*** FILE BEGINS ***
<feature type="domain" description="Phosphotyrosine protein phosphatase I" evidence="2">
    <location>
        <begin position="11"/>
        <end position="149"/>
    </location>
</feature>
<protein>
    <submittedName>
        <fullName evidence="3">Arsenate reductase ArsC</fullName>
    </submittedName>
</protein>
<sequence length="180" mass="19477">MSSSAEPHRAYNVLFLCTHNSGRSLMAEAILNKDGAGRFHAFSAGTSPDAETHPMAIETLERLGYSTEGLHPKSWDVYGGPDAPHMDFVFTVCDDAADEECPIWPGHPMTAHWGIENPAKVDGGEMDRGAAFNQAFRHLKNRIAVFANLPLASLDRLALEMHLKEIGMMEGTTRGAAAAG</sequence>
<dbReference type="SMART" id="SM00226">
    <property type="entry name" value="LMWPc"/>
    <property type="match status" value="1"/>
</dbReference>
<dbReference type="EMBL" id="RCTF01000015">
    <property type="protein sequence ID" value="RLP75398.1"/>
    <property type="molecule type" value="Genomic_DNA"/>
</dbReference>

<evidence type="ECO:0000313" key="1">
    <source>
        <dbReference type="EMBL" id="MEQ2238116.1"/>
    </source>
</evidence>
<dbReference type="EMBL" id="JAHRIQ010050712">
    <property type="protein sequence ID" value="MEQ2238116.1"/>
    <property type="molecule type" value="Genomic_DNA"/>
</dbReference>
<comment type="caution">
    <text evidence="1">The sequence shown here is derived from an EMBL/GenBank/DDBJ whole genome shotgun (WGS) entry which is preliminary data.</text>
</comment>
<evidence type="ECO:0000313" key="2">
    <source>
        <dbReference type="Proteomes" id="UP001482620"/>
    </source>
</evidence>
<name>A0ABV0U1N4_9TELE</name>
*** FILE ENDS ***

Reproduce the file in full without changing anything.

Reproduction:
<feature type="domain" description="Phosphotyrosine protein phosphatase I" evidence="2">
    <location>
        <begin position="11"/>
        <end position="149"/>
    </location>
</feature>
<protein>
    <submittedName>
        <fullName evidence="3">Arsenate reductase ArsC</fullName>
    </submittedName>
</protein>
<sequence length="180" mass="19477">MSSSAEPHRAYNVLFLCTHNSGRSLMAEAILNKDGAGRFHAFSAGTSPDAETHPMAIETLERLGYSTEGLHPKSWDVYGGPDAPHMDFVFTVCDDAADEECPIWPGHPMTAHWGIENPAKVDGGEMDRGAAFNQAFRHLKNRIAVFANLPLASLDRLALEMHLKEIGMMEGTTRGAAAAG</sequence>
<dbReference type="SMART" id="SM00226">
    <property type="entry name" value="LMWPc"/>
    <property type="match status" value="1"/>
</dbReference>
<dbReference type="EMBL" id="RCTF01000015">
    <property type="protein sequence ID" value="RLP75398.1"/>
    <property type="molecule type" value="Genomic_DNA"/>
</dbReference>

<evidence type="ECO:0000313" key="1">
    <source>
        <dbReference type="EMBL" id="MEQ2238116.1"/>
    </source>
</evidence>
<dbReference type="EMBL" id="JAHRIQ010050712">
    <property type="protein sequence ID" value="MEQ2238116.1"/>
    <property type="molecule type" value="Genomic_DNA"/>
</dbReference>
<comment type="caution">
    <text evidence="1">The sequence shown here is derived from an EMBL/GenBank/DDBJ whole genome shotgun (WGS) entry which is preliminary data.</text>
</comment>
<evidence type="ECO:0000313" key="2">
    <source>
        <dbReference type="Proteomes" id="UP001482620"/>
    </source>
</evidence>
<name>A0ABV0U1N4_9TELE</name>